Lowdown: A simple valet wins a sexual lottery.
The Valet is a 2006 French film (which means it should be better known by its original title, La doublure) directed by the same guy that did The Closet (La placard) a few years earlier, Francis Veber. 2001’s The Closet happens to be one of my favorite comedies of all time, in particular due to the collaboration between two of the best actors around: Daniel Auteuil and Gérard Depardieu. The realization that The Valet features Auteuil meant watching it became a must.
The Valet’s valet is portrayed by Gad Elmaleh, whom I fondly remember from Priceless. Those fond memories are relevant here, because Elmaleh is essentially portraying the same character. He is a low income valet driver for a grand restaurant at the foot of the Eiffel Tower, which means that he’s driving exotic cars all day for a living but also means he doesn’t earn much and his social status is rather low, as reflected by him sharing a small flat with his partner in the valet driving business.
Elmaleh might have what is considered to be a lowly job but he does have his aspirations. Those are aimed mostly at the love of his life, the daughter of his father’s doctor, portrayed by Virginie Ledoyen. But he is aiming too high and is told he needs to settle for less: when he proposes to Ledoyen she basically chucks him out and tells him the main thing on her mind are the debts she’s in due to her opening a book store. You see, Ledoyen’s character has aspirations of her own: as The Valet makes pretty clear to us, Ledoyen has her principles, principles that include the love of books and antagonism towards the shallowness symbolized by the mobile phone culture.
As if on a parallel universe, there exists a character that is the complete opposite of Elmaleh’s: Daniel Auteuil. Auteuil plays a nasty piece of work billionaire who loves nothing but getting his way and doesn’t mind treading on others to get there. That includes marrying the very well French speaking Kristin Scott Thomas to access her family fortunes while, on the side, having an affair with a supermodel (Alice Taglioni) to whom he keeps promising an immanent divorce.
Things get complicated when paparazzi shoot Auteuil next to Taglioni in the middle of a Parisian street. How can he get away from paying the damage bill? His plan involves paying a random passerby that happened to be in the paparazzi's photo frame, Elmaleh, in order for him to pretend to be the supermodel’s true lover. Part two of the plan has to do with paying the model money to cooperate. Will the plan work? And what effect is its implementation going to have on the relationship between Elmaleh and Ledoyen?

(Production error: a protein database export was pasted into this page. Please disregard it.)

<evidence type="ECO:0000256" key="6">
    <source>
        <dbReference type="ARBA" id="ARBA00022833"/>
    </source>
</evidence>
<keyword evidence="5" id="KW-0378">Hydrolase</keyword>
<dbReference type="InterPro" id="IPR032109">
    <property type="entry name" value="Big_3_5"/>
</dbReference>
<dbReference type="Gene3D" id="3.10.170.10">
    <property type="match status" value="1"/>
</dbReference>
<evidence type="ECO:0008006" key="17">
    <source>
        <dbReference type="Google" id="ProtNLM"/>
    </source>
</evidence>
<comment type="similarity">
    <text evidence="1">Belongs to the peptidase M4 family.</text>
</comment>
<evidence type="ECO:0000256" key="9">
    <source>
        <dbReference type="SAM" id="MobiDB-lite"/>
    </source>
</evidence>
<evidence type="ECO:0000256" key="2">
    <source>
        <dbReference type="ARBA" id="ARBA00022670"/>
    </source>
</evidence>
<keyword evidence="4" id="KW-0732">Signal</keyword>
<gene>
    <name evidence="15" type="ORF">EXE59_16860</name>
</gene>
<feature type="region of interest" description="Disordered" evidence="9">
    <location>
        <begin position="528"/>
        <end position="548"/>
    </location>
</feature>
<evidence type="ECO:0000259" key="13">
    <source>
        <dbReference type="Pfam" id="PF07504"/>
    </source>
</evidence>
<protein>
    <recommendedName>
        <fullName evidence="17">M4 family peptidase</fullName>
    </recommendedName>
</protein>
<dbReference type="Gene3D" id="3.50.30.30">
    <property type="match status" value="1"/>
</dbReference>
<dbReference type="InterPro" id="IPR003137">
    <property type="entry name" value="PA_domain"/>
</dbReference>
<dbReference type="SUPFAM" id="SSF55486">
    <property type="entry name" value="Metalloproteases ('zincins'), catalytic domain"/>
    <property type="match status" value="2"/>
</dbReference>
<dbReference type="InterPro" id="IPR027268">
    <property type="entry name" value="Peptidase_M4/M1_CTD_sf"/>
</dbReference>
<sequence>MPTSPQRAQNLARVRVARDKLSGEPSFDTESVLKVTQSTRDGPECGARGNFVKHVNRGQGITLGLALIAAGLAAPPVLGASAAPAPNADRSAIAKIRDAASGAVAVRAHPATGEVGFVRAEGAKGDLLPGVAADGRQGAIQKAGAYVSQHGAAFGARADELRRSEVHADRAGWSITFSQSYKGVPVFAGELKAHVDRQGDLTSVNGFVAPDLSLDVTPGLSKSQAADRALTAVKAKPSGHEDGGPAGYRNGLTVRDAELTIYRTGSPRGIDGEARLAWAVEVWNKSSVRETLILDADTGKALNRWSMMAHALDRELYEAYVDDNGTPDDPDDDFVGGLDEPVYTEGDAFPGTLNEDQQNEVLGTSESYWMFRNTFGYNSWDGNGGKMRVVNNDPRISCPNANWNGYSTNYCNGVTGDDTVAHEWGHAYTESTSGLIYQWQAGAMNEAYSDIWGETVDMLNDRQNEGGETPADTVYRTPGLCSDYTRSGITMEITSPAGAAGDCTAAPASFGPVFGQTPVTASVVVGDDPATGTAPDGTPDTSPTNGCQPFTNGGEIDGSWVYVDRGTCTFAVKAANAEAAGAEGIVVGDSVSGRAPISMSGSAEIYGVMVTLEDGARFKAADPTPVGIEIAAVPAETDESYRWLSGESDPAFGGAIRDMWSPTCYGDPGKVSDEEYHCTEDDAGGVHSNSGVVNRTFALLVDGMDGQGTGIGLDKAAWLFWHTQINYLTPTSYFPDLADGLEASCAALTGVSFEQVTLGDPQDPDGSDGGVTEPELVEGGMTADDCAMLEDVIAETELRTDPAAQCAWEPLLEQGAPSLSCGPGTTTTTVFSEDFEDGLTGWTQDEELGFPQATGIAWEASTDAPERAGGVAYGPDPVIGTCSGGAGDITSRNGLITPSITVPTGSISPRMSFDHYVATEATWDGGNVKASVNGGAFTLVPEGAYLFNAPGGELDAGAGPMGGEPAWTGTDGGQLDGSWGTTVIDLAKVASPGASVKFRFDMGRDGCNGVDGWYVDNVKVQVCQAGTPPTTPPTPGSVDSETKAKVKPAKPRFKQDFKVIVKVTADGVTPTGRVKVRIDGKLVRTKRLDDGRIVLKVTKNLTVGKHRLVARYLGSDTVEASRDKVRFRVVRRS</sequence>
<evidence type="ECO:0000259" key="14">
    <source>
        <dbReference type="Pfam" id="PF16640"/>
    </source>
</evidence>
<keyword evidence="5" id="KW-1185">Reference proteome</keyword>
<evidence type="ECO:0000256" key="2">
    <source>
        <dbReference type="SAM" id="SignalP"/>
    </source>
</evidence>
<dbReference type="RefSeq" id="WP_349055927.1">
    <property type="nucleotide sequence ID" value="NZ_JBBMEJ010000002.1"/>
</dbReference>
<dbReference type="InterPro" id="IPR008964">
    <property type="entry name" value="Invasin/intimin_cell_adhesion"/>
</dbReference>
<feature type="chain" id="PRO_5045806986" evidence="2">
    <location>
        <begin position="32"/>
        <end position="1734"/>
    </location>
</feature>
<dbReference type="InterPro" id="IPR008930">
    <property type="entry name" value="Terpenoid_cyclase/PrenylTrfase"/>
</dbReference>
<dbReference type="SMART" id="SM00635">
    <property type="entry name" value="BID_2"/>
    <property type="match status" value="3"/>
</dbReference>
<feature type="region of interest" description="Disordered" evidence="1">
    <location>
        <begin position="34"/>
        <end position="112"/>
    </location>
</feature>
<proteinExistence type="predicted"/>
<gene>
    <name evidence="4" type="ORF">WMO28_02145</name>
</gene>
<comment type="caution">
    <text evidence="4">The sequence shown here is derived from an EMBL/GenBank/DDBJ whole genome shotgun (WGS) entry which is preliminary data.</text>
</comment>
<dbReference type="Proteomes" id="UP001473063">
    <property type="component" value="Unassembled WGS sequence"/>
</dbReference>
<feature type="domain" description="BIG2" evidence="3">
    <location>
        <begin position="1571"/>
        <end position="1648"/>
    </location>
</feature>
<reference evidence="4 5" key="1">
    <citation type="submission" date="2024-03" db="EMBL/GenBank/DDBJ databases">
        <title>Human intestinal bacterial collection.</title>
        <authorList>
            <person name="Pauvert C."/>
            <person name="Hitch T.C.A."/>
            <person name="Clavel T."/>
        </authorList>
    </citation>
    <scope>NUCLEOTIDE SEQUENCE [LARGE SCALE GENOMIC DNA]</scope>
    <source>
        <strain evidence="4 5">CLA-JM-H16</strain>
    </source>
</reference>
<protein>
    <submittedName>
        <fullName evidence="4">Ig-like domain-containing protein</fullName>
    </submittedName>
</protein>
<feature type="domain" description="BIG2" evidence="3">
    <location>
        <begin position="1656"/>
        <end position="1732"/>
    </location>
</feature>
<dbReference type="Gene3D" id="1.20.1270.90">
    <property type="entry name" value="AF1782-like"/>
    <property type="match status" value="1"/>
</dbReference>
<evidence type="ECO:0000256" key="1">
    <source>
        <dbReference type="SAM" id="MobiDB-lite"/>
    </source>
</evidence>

The tension that comes as the film provides the answers to the above questions comes from the position Elmaleh is in. On one hand, he gets to spend his days and his nights in the company of a supermodel the rest of the world can only dream about, and dream they do as she makes an effort to prove Elmaleh's her lover. This puts Elmaleh is a position where he has to contend contend with a sky rocketing social status and the realization there’s more to life than this.
Overall, The Valet works extremely well. In my opinion, a lot of it has to do with the creation of sexual tension through the two female lead characters, the “original” girl (Ledoyen) and the supermodel (Taglioni) that flank Elmaleh on either side. And it’s a trap all heterosexual men with sexual organs between their legs would dearly want to find themselves in, because as much as Ledoyen is a good looking woman, Taglioni is made to look like an all out atomic bomb. Indeed, The Valet made me wonder whether Taglioni is really that good looking or whether it is all just movie magic; I suspect the answer is a lot of both, because there can be no doubt The Valet is using lots of well known cues taken from the fashion world to establish an image of beauty in our heads with regards to Taglioni’s character (starting from the obvious, showing hordes of men drooling at her). On the other hand, beauty is beauty, and Taglioni seems to have hefty amounts of un-Photoshopped beauty at her hands, face and body.
There is more to The Valet than sexual tension and pretty faces. There is also a clear demonstration for the value of truth and for the importance of being genuine, which are delivered in credible rather than forced ways. For example, Elmaleh’s attempt to propose to his loved one using an expensive diamond ring he could hardly afford but still got as a status elevation tool fails miserably. I would like to see more films provide this type of criticism to the institutionalized convention of associating diamond rings with engagements, as the two have nothing in common and diamonds are but an artificially overpriced piece of carbon.
Still, the main question I am left with after watching The Valet is whether the film would work on heterosexual women as well as it did on me given their severely reduced interest in Taglioni as a sexual object. And if that question is not the most classic question to take out of a French film, I don’t know what is.
Best scene(s): I didn’t know with which scene I should identify more, the scene where Elmaleh spends a night in bed with the supermodel or the scene in which his jealous flatmate comes over to inspect the supermodel under the guise of picking his left behind PlayStation up.
Overall: An excellent demonstration of how sexual tension can work to drive a film without a shred of actual explicit sex. A seemingly light yet deep 4 out of 5 stars romantic comedy for men that I highly recommend.